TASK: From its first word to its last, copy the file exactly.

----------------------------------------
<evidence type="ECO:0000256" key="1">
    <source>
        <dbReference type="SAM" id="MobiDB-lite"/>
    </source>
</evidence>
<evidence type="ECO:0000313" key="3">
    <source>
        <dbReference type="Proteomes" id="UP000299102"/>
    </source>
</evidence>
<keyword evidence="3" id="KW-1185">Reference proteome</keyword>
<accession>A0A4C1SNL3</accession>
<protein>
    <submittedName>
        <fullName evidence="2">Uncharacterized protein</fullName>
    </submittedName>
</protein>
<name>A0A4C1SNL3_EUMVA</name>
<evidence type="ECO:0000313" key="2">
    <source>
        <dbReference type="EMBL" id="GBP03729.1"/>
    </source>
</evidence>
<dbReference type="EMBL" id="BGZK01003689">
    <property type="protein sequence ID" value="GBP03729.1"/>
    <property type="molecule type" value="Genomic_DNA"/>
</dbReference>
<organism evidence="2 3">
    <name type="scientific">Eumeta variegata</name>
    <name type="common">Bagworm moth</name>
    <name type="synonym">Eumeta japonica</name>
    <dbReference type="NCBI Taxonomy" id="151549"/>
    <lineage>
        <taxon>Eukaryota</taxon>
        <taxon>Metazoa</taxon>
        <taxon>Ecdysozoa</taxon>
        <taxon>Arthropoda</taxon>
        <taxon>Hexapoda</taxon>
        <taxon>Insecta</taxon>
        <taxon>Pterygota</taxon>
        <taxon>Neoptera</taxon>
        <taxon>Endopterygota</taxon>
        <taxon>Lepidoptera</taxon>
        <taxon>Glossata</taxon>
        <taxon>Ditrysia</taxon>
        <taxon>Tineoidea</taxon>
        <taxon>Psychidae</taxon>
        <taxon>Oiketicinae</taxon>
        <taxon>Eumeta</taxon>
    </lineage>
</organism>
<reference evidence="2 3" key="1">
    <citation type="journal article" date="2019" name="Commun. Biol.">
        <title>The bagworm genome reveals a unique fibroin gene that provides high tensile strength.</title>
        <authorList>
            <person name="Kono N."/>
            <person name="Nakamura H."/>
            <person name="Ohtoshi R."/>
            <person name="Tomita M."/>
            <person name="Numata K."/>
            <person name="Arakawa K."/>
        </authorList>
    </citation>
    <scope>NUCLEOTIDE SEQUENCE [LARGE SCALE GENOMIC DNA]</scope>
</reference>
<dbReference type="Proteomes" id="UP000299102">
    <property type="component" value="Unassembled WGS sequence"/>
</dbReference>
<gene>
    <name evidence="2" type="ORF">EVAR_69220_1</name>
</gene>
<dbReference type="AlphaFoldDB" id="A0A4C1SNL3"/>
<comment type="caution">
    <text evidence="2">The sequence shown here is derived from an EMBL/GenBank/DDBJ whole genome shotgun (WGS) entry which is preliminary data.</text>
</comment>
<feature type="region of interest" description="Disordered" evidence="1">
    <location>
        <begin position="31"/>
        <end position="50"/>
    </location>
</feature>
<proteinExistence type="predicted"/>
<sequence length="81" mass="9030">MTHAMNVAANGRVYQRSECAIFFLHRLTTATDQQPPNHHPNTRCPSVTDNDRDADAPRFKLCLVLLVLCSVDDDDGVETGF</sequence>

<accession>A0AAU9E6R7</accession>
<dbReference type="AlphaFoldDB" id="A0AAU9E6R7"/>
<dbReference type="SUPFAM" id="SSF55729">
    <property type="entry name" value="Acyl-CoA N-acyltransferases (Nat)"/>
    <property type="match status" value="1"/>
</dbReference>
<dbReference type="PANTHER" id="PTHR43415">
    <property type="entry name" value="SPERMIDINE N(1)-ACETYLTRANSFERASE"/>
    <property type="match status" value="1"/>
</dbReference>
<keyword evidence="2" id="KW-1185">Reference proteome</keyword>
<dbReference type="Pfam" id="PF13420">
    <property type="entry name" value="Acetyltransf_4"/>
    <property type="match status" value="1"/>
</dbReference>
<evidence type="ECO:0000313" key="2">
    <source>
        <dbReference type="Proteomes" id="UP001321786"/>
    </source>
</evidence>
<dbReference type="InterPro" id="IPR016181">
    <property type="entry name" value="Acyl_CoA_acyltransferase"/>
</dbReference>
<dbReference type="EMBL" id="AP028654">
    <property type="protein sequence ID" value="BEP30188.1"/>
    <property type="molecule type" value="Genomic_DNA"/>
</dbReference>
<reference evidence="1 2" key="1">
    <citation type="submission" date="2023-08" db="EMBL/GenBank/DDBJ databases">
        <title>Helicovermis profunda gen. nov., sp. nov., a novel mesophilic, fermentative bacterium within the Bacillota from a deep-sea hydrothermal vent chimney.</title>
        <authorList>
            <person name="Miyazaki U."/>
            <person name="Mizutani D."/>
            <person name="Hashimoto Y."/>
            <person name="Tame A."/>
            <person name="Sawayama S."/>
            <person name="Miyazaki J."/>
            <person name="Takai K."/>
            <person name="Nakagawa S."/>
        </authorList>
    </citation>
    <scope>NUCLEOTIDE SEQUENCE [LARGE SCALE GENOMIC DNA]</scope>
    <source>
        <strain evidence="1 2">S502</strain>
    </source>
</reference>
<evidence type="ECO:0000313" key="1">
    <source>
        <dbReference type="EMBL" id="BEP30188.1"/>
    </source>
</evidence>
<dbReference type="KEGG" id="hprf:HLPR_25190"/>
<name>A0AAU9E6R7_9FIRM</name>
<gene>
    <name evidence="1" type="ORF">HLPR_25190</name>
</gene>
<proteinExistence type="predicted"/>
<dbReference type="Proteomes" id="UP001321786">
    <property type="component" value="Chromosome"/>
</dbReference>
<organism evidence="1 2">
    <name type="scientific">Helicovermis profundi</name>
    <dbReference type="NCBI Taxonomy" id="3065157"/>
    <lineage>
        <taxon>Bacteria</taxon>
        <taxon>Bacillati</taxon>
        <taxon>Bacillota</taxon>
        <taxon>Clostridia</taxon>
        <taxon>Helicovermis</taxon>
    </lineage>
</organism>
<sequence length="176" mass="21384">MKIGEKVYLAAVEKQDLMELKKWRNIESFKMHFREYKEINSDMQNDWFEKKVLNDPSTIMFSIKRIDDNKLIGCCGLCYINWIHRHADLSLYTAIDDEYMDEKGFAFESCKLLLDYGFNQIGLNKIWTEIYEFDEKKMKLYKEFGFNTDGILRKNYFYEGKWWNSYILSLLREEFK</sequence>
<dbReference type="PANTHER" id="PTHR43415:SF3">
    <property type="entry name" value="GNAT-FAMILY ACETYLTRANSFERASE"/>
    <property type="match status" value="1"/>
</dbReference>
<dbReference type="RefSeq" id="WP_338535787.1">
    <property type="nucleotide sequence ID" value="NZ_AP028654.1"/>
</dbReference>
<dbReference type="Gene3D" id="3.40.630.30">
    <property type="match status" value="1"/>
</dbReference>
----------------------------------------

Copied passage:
<evidence type="ECO:0000256" key="1">
    <source>
        <dbReference type="SAM" id="MobiDB-lite"/>
    </source>
</evidence>
<evidence type="ECO:0000313" key="3">
    <source>
        <dbReference type="Proteomes" id="UP000299102"/>
    </source>
</evidence>
<keyword evidence="3" id="KW-1185">Reference proteome</keyword>
<accession>A0A4C1SNL3</accession>
<protein>
    <submittedName>
        <fullName evidence="2">Uncharacterized protein</fullName>
    </submittedName>
</protein>
<name>A0A4C1SNL3_EUMVA</name>
<evidence type="ECO:0000313" key="2">
    <source>
        <dbReference type="EMBL" id="GBP03729.1"/>
    </source>
</evidence>
<dbReference type="EMBL" id="BGZK01003689">
    <property type="protein sequence ID" value="GBP03729.1"/>
    <property type="molecule type" value="Genomic_DNA"/>
</dbReference>
<organism evidence="2 3">
    <name type="scientific">Eumeta variegata</name>
    <name type="common">Bagworm moth</name>
    <name type="synonym">Eumeta japonica</name>
    <dbReference type="NCBI Taxonomy" id="151549"/>
    <lineage>
        <taxon>Eukaryota</taxon>
        <taxon>Metazoa</taxon>
        <taxon>Ecdysozoa</taxon>
        <taxon>Arthropoda</taxon>
        <taxon>Hexapoda</taxon>
        <taxon>Insecta</taxon>
        <taxon>Pterygota</taxon>
        <taxon>Neoptera</taxon>
        <taxon>Endopterygota</taxon>
        <taxon>Lepidoptera</taxon>
        <taxon>Glossata</taxon>
        <taxon>Ditrysia</taxon>
        <taxon>Tineoidea</taxon>
        <taxon>Psychidae</taxon>
        <taxon>Oiketicinae</taxon>
        <taxon>Eumeta</taxon>
    </lineage>
</organism>
<reference evidence="2 3" key="1">
    <citation type="journal article" date="2019" name="Commun. Biol.">
        <title>The bagworm genome reveals a unique fibroin gene that provides high tensile strength.</title>
        <authorList>
            <person name="Kono N."/>
            <person name="Nakamura H."/>
            <person name="Ohtoshi R."/>
            <person name="Tomita M."/>
            <person name="Numata K."/>
            <person name="Arakawa K."/>
        </authorList>
    </citation>
    <scope>NUCLEOTIDE SEQUENCE [LARGE SCALE GENOMIC DNA]</scope>
</reference>
<dbReference type="Proteomes" id="UP000299102">
    <property type="component" value="Unassembled WGS sequence"/>
</dbReference>
<gene>
    <name evidence="2" type="ORF">EVAR_69220_1</name>
</gene>
<dbReference type="AlphaFoldDB" id="A0A4C1SNL3"/>
<comment type="caution">
    <text evidence="2">The sequence shown here is derived from an EMBL/GenBank/DDBJ whole genome shotgun (WGS) entry which is preliminary data.</text>
</comment>
<feature type="region of interest" description="Disordered" evidence="1">
    <location>
        <begin position="31"/>
        <end position="50"/>
    </location>
</feature>
<proteinExistence type="predicted"/>
<sequence length="81" mass="9030">MTHAMNVAANGRVYQRSECAIFFLHRLTTATDQQPPNHHPNTRCPSVTDNDRDADAPRFKLCLVLLVLCSVDDDDGVETGF</sequence>

<accession>A0AAU9E6R7</accession>
<dbReference type="AlphaFoldDB" id="A0AAU9E6R7"/>
<dbReference type="SUPFAM" id="SSF55729">
    <property type="entry name" value="Acyl-CoA N-acyltransferases (Nat)"/>
    <property type="match status" value="1"/>
</dbReference>
<dbReference type="PANTHER" id="PTHR43415">
    <property type="entry name" value="SPERMIDINE N(1)-ACETYLTRANSFERASE"/>
    <property type="match status" value="1"/>
</dbReference>
<keyword evidence="2" id="KW-1185">Reference proteome</keyword>
<dbReference type="Pfam" id="PF13420">
    <property type="entry name" value="Acetyltransf_4"/>
    <property type="match status" value="1"/>
</dbReference>
<evidence type="ECO:0000313" key="2">
    <source>
        <dbReference type="Proteomes" id="UP001321786"/>
    </source>
</evidence>
<dbReference type="InterPro" id="IPR016181">
    <property type="entry name" value="Acyl_CoA_acyltransferase"/>
</dbReference>
<dbReference type="EMBL" id="AP028654">
    <property type="protein sequence ID" value="BEP30188.1"/>
    <property type="molecule type" value="Genomic_DNA"/>
</dbReference>
<reference evidence="1 2" key="1">
    <citation type="submission" date="2023-08" db="EMBL/GenBank/DDBJ databases">
        <title>Helicovermis profunda gen. nov., sp. nov., a novel mesophilic, fermentative bacterium within the Bacillota from a deep-sea hydrothermal vent chimney.</title>
        <authorList>
            <person name="Miyazaki U."/>
            <person name="Mizutani D."/>
            <person name="Hashimoto Y."/>
            <person name="Tame A."/>
            <person name="Sawayama S."/>
            <person name="Miyazaki J."/>
            <person name="Takai K."/>
            <person name="Nakagawa S."/>
        </authorList>
    </citation>
    <scope>NUCLEOTIDE SEQUENCE [LARGE SCALE GENOMIC DNA]</scope>
    <source>
        <strain evidence="1 2">S502</strain>
    </source>
</reference>
<evidence type="ECO:0000313" key="1">
    <source>
        <dbReference type="EMBL" id="BEP30188.1"/>
    </source>
</evidence>
<dbReference type="KEGG" id="hprf:HLPR_25190"/>
<name>A0AAU9E6R7_9FIRM</name>
<gene>
    <name evidence="1" type="ORF">HLPR_25190</name>
</gene>
<proteinExistence type="predicted"/>
<dbReference type="Proteomes" id="UP001321786">
    <property type="component" value="Chromosome"/>
</dbReference>
<organism evidence="1 2">
    <name type="scientific">Helicovermis profundi</name>
    <dbReference type="NCBI Taxonomy" id="3065157"/>
    <lineage>
        <taxon>Bacteria</taxon>
        <taxon>Bacillati</taxon>
        <taxon>Bacillota</taxon>
        <taxon>Clostridia</taxon>
        <taxon>Helicovermis</taxon>
    </lineage>
</organism>
<sequence length="176" mass="21384">MKIGEKVYLAAVEKQDLMELKKWRNIESFKMHFREYKEINSDMQNDWFEKKVLNDPSTIMFSIKRIDDNKLIGCCGLCYINWIHRHADLSLYTAIDDEYMDEKGFAFESCKLLLDYGFNQIGLNKIWTEIYEFDEKKMKLYKEFGFNTDGILRKNYFYEGKWWNSYILSLLREEFK</sequence>
<dbReference type="PANTHER" id="PTHR43415:SF3">
    <property type="entry name" value="GNAT-FAMILY ACETYLTRANSFERASE"/>
    <property type="match status" value="1"/>
</dbReference>
<dbReference type="RefSeq" id="WP_338535787.1">
    <property type="nucleotide sequence ID" value="NZ_AP028654.1"/>
</dbReference>
<dbReference type="Gene3D" id="3.40.630.30">
    <property type="match status" value="1"/>
</dbReference>